The intention of this experience was for the children to not only see the wide range of scooters, bikes and helmets available, but also demonstrate their growing knowledge about how to use these items safely.
“The snippets of dialogue captured highlights that a fitted helmet is an important part of scootering or bike riding, even if it may not be the most desired accessory to wear. The main purpose of it is to protect one’s head from becoming hurt. Interestingly, a misconception was identified that prompted some children to engage in reciprocal dialogue: Did the helmet stop the children from falling or did it stop the children from being hurt, if they fell off their scooter or bike?
“For the teachers, it was interesting to hear the children verbalise that they preferred to wear their own helmets than the Early Learning ones. Why was this the case? What was it that made their own helmets different to the helmets we have at IGS? We are curious and eager to explore these many conversations during the weeks to come,” said Early Learning Extended Hours Coordinator and ELC Teacher Sonja Wiedenmaier.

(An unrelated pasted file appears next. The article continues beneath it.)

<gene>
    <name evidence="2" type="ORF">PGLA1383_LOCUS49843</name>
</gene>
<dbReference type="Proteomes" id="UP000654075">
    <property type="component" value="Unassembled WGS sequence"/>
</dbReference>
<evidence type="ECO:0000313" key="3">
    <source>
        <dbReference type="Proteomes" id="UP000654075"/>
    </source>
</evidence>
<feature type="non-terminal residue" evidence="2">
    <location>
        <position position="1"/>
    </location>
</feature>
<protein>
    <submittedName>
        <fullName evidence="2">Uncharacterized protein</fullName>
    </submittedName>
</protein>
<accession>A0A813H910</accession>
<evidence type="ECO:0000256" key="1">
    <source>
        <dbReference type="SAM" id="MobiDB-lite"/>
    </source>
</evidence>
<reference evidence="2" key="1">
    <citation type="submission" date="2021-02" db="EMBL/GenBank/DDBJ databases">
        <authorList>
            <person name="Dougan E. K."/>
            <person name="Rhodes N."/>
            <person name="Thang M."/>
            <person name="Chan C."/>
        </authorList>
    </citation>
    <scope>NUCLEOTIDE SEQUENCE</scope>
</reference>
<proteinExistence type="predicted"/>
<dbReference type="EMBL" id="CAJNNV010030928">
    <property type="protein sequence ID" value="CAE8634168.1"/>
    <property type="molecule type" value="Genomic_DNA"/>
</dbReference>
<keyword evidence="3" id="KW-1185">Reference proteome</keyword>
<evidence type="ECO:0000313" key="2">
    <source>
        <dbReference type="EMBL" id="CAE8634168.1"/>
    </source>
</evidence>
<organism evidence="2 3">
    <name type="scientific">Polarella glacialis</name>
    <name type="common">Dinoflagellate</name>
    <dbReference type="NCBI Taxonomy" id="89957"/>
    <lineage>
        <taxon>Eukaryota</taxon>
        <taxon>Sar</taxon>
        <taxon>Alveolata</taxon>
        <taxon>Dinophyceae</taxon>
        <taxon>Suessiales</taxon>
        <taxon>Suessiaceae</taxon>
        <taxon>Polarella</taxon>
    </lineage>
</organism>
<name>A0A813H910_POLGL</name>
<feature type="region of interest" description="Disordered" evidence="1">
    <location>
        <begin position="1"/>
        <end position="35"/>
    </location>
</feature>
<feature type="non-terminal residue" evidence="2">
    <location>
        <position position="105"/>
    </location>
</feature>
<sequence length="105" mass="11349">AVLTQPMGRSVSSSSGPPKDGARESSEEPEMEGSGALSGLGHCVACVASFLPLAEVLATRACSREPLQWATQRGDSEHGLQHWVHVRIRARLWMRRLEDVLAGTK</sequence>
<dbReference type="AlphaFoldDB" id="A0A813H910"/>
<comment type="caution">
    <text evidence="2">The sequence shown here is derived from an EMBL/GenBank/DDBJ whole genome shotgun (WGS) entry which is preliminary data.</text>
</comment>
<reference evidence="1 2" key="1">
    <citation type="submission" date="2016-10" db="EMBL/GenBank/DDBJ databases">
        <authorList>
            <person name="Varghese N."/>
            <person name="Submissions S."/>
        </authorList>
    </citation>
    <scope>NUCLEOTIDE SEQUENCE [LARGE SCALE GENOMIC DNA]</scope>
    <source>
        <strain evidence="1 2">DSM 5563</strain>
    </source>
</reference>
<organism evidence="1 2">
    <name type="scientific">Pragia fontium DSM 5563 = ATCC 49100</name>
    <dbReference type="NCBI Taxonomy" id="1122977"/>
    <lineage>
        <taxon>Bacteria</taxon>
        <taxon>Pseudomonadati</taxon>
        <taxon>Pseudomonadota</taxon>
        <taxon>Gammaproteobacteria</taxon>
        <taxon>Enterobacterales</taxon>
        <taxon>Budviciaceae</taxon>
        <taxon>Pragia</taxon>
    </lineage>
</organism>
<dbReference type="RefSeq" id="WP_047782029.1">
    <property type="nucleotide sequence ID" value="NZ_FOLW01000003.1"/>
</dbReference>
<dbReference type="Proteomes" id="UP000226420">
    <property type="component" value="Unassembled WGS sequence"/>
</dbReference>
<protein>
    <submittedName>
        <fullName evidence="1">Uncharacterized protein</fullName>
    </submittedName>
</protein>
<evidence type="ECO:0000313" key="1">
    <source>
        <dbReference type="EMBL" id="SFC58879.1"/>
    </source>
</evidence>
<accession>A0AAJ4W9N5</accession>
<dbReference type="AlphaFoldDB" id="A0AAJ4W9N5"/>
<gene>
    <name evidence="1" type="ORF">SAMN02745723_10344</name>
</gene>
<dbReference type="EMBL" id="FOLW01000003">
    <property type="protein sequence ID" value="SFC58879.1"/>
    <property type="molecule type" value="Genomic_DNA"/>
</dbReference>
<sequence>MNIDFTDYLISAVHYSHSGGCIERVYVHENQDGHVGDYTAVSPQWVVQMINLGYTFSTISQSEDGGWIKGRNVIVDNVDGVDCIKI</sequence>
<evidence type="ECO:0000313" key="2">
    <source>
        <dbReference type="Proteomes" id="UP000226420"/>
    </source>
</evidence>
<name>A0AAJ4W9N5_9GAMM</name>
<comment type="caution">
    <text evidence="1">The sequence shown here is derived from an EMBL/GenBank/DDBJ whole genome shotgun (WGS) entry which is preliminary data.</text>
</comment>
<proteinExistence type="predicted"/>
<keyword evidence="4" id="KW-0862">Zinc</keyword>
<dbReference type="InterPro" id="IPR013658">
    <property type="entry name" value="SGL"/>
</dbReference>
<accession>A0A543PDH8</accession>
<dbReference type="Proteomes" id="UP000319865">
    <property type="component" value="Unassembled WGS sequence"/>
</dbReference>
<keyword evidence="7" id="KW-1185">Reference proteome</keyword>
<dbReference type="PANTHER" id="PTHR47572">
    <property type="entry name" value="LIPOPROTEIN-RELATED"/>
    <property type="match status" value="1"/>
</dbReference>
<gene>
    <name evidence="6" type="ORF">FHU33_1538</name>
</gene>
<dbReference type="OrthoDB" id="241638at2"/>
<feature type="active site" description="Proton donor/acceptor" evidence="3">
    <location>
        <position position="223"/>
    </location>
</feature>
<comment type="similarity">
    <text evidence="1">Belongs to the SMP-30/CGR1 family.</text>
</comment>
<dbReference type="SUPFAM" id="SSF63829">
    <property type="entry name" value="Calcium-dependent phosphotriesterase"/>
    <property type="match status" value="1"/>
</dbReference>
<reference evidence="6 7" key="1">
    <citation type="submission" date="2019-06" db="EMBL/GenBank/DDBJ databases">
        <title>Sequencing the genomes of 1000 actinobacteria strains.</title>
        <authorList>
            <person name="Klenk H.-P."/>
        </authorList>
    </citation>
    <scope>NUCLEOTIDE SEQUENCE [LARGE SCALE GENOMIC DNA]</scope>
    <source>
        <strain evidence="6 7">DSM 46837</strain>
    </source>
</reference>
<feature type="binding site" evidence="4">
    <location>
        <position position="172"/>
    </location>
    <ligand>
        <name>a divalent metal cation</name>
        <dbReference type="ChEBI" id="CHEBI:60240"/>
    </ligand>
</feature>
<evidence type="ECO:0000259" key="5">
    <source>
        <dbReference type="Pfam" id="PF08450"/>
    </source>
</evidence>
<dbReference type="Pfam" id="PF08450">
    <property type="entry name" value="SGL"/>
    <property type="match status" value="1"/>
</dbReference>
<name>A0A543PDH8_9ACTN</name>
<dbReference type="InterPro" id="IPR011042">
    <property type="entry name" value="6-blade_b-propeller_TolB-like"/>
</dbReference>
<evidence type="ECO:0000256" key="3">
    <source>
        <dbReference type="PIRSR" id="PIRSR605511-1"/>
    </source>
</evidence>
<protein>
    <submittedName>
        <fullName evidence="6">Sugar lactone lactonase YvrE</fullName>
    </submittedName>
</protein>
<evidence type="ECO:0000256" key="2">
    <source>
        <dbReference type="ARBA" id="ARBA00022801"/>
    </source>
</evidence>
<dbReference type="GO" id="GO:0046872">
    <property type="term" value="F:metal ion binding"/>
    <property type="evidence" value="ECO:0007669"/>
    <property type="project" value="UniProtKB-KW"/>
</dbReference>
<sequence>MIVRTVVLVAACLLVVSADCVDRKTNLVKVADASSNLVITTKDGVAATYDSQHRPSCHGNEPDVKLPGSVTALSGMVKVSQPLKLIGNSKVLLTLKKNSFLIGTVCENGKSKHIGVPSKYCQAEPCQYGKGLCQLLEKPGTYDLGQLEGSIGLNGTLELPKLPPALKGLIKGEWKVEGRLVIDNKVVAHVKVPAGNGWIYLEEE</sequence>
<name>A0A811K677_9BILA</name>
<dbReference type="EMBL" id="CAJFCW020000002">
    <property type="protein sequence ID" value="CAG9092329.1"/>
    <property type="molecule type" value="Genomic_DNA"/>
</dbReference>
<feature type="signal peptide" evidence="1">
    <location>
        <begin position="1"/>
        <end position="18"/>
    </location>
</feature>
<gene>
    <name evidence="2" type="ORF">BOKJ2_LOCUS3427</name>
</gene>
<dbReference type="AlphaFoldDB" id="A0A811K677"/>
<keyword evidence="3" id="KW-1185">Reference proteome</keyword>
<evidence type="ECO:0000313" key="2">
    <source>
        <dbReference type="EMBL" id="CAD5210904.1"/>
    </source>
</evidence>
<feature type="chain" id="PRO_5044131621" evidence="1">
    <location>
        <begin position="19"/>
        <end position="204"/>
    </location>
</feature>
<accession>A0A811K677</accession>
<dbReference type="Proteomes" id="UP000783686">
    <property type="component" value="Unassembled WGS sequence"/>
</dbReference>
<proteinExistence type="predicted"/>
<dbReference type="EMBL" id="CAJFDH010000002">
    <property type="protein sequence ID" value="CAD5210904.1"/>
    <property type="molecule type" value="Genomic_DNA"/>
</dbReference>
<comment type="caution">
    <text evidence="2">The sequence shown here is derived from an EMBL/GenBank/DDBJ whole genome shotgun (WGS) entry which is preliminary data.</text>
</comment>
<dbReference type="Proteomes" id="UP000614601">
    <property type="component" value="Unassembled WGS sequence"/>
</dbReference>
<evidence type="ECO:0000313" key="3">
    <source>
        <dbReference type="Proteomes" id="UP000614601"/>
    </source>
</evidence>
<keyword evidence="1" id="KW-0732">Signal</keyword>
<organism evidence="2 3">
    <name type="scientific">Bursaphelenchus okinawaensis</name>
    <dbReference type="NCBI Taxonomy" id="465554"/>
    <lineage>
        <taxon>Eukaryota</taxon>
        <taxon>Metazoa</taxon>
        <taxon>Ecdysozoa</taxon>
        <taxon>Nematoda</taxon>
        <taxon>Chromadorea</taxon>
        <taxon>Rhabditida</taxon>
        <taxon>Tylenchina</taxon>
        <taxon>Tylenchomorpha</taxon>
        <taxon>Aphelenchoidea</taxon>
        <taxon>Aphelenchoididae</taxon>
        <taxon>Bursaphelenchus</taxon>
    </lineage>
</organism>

“Early numeracy concepts such as speed, direction and numbers; developing gross motor coordination, strength and balance and using forward, critical and creative thinking skills while engaging in reciprocal dialogue were all part of the children’s learning and play. While demonstrating how to wear their own helmet and use their very own scooter was surely a highlight for the children, it was wonderful to see how respectful, kind and inclusive each of participants were in listening to each other, waiting for their own turn and asking their friends to help for support.
“For the adults it was a thought provoking experience that provided many reflection points for future learning. Where might our project journey lead to next? Which ideas and conversations could we use to fuel our learning in term four? How might the children use this experience to share their learning with others?” Sonja said.